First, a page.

The Center for Data Innovation spoke with Yves Jacquier, executive director of production studio services at Ubisoft Montreal, a video game developer based in Montreal. Jacquier discussed the many ways video games use AI and how video games can advance real-world applications of AI, such as self-driving cars.
This interview has been lightly edited.
Joshua New: When I was a kid, playing video games against real people was always more fun because the AI that controlled other characters just wasn’t as challenging. How far has this kind of AI come over the last 20 years?
Yves Jacquier: We’ve been through three type of challenges with handling AI characters in video games. First, the player never accesses the AI decisions themselves, but only witnesses their results. As such an AI that detects you but does not handle the proper animation to convey the result will be perceived as “poor AI,” whereas it’s more of an animation problem.
Second, games are increasingly complex. Traditional AI deals with techniques such as decision trees to manage all transitions, i.e., “If this happen then do that.” This works well when you have a fixed number of “thises” and “thats” and not too many of them.
Recent breakthroughs in machine learning open new possibilities to create statistical based AI, i.e., “this happens, and I predict I should do that.” This leaves room for more natural behavior in a wider range of situations, and even to emergent behavior as we don’t need to be restricted to a predefined list of possible situations.
Finally AI is meant to be efficient. A game is meant to be fun. So we have to tweak the AI to be competitive or interesting enough without being overwhelming. This also has been and still is a huge challenge.
New: Other than controlling characters, how might a video game use AI that players might not expect?
Jacquier: In open worlds, your avatar interacts with a world. This world has to be coherent and believable. It means that all the systems that run the world simulation have to be consistently linked. If you have a night and day cycle, you expect having vehicles turning their lights on or different type of characters wandering the city during night compared to during day. The player might not interact directly with those systems, however they are fully part of the experience.
Another aspect is online services. As an example, matchmaking uses AI to predict which players are most likely to have fun with you considering your profile, and vice versa. This is very difficult because the level of fun of a multiplayer game depends on technical aspects such as network latency, the experience or level of each player, but also softer elements like playstyle or online behaviour.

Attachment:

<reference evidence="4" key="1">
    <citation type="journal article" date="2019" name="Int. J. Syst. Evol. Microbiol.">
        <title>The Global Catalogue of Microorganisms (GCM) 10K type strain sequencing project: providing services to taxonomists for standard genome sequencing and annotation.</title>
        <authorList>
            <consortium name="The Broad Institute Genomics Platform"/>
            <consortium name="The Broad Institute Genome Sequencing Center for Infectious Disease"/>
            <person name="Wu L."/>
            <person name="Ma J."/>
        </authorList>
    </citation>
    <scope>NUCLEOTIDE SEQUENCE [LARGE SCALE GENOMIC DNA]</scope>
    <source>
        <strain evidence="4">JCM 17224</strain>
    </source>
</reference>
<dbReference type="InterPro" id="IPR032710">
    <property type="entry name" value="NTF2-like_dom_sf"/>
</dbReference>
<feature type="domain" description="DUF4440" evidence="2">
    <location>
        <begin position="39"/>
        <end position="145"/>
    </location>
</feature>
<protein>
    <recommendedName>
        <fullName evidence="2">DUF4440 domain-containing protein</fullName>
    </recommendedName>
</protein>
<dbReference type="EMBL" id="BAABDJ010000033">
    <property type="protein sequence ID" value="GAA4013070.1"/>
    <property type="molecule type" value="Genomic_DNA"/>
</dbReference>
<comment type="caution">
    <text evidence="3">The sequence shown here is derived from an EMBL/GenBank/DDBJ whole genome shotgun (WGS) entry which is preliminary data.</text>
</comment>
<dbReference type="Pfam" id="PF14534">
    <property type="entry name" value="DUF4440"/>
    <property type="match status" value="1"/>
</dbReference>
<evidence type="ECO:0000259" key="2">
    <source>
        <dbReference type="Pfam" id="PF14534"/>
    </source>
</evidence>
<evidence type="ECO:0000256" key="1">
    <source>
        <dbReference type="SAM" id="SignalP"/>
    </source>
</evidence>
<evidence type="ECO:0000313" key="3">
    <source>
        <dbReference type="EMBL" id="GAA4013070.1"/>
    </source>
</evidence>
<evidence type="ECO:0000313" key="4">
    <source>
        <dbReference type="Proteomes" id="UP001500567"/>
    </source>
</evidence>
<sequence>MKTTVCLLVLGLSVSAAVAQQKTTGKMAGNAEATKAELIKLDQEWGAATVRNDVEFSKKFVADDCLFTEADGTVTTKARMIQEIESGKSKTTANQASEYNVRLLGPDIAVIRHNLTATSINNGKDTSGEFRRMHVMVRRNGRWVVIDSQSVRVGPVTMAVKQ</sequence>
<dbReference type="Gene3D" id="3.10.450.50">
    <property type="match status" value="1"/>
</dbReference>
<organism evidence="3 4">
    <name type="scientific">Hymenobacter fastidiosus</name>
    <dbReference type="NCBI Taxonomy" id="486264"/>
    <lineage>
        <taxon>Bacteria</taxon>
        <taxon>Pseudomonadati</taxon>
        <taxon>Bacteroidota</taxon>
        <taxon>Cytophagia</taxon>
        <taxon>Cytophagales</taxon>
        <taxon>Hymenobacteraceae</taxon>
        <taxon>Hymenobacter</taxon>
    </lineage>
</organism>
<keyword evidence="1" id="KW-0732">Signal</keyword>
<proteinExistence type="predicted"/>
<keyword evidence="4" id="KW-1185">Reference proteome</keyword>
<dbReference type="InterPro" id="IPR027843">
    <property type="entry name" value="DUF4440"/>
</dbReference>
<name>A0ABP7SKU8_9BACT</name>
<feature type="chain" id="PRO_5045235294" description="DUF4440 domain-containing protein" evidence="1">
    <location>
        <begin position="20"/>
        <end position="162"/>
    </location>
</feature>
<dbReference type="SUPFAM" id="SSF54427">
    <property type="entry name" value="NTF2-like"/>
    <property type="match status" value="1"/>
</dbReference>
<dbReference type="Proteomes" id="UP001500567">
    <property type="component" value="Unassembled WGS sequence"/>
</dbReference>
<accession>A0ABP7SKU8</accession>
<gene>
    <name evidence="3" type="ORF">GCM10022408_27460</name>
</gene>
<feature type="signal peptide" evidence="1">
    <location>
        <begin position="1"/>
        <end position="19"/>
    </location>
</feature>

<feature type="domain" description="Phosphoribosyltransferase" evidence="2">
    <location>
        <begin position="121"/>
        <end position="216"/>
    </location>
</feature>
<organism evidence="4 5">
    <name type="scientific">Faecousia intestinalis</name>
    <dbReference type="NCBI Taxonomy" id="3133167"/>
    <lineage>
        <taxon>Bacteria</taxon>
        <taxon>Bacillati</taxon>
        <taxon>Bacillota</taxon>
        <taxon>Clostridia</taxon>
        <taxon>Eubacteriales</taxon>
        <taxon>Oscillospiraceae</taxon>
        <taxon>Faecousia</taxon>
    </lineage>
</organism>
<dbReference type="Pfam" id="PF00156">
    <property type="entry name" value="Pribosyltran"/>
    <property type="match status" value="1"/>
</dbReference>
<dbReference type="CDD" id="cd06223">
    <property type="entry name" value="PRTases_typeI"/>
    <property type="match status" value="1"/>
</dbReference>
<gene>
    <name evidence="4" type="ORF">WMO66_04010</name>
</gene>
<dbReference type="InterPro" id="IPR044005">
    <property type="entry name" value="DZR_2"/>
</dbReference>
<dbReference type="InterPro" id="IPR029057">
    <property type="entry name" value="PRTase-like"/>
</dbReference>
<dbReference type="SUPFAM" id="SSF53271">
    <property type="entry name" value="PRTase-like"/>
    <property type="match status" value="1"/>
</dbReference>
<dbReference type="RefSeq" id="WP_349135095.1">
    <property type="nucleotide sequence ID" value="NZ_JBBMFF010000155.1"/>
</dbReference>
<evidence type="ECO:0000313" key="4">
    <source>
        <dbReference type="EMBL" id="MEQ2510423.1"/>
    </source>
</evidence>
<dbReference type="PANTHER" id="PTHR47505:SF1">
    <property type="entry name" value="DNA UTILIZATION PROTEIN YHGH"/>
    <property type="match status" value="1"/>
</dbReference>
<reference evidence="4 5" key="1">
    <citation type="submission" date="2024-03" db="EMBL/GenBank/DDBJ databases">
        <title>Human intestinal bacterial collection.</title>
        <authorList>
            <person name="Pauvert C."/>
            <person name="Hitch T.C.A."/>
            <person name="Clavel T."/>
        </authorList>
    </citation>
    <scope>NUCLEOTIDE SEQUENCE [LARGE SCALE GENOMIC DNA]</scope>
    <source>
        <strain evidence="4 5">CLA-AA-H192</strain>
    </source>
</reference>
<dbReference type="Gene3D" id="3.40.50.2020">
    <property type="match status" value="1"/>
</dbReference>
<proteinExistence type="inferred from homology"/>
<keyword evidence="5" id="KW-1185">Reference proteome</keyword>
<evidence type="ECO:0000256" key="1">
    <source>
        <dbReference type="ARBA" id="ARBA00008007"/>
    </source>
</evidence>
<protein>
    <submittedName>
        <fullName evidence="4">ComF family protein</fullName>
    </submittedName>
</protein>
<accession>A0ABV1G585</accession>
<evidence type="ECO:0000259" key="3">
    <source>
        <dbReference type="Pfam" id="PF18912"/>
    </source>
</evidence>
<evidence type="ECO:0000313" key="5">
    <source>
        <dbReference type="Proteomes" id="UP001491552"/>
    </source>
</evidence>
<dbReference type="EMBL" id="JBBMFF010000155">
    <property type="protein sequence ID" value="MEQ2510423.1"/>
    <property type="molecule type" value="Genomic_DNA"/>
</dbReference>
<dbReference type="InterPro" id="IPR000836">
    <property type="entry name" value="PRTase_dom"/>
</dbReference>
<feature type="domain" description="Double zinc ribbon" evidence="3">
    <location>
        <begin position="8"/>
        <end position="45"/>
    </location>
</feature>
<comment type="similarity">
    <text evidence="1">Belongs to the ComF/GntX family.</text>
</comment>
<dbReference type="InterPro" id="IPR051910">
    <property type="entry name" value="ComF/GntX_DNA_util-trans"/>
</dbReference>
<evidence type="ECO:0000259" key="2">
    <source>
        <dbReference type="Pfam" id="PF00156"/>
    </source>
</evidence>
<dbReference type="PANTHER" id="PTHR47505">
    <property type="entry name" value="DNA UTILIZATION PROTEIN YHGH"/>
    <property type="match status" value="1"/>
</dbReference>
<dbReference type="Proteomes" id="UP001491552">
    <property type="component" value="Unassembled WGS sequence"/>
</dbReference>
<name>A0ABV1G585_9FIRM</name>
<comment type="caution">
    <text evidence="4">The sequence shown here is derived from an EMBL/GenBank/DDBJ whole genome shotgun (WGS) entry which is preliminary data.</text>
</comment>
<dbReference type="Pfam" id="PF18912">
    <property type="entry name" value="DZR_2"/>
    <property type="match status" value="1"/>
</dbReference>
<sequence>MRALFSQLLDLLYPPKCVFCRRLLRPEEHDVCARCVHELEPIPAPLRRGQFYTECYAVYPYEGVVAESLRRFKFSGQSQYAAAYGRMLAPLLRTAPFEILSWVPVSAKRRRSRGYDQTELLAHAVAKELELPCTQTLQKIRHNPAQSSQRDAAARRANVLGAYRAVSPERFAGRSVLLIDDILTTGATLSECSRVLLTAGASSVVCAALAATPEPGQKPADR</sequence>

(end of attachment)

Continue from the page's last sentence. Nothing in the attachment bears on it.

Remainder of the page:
We also use a lot of AI in our production processes, mostly to automate the most boring or repetitive tasks, allowing our techno-creative people to concentrate on where they have their best value.
And finally there is an emerging trend: video games can be used in the development of AI to solve real world problems. If we can train an autonomous car in our virtual reproduction of San Francisco, then it might be a good start for real-life vehicles. And the same thing applies in other domains like healthcare.
New: You run a project called La Forge, which Ubisoft launched in 2017, to facilitate partnerships between Ubisoft and academia. Why is there a need for this?
Jacquier: Ubisoft has a long track record of success, and we need to balance the need to be predictive at releasing hits on a regular basis to ensure revenues, while being predictive at being unpredictable in terms of innovation. While incremental innovations can be planned and executed, disruptive innovations are happy incidents that generally arises when there is a crisis.
We decided to create Ubisoft La Forge as a place where we could reproduce the benefits of a crisis in terms of innovation without the drawbacks. Success, procedures, and silos are the enemies of disruptive innovation because they encourage and optimize incremental innovations, but kill the risk.
We thought of La Forge as an ecosystem that is part of Ubisoft, but has to be beneficial for both Ubisoft and our academic partners. Our prototypes are based on the most recent academic papers, helping to inject deep innovations in the way we make games while enabling more academic papers.
New: Has any interesting research come from La Forge yet, or is it too early to tell?
Jacquier: We are two years old but already have many results. We are working on many topics such as procedural animation, bug prediction, automated testing, and preventing online communities from becoming toxic, to name a few. The most interesting part is we discovered that many innovations that we prototype can be used for the video game industry, but are also useful in other sectors.
New: Can you explain why autonomous vehicle researchers might be interested in video games for their work?
Jacquier: Many games can be seen as simulations. “Watch Dogs 2” is a game that takes place in a pretty good replication of the city of San Francisco. You have pedestrians, road signs, and real physical simulation of vehicles, cars, boats, or even drones.
If you have a new idea for an autonomous vehicle, or want to test new algorithms, you will quickly need to deal with the limitations of real-life vehicles of infrastructures, like closed circuits, dealing with captors, and so on. Or you can iterate quickly in a simulation of the real world, and use this as a basis or proof of concept. You also can create specific scenarios to test existing AI. How will a vehicle behave in such situations that involves weather conditions, pedestrians, other vehicles. There is a lot of research literature dealing with transferring what AI learned in one context into another context, and because games are more and more rich simulations of worlds, we feel that they can now enrich more than only the life of players.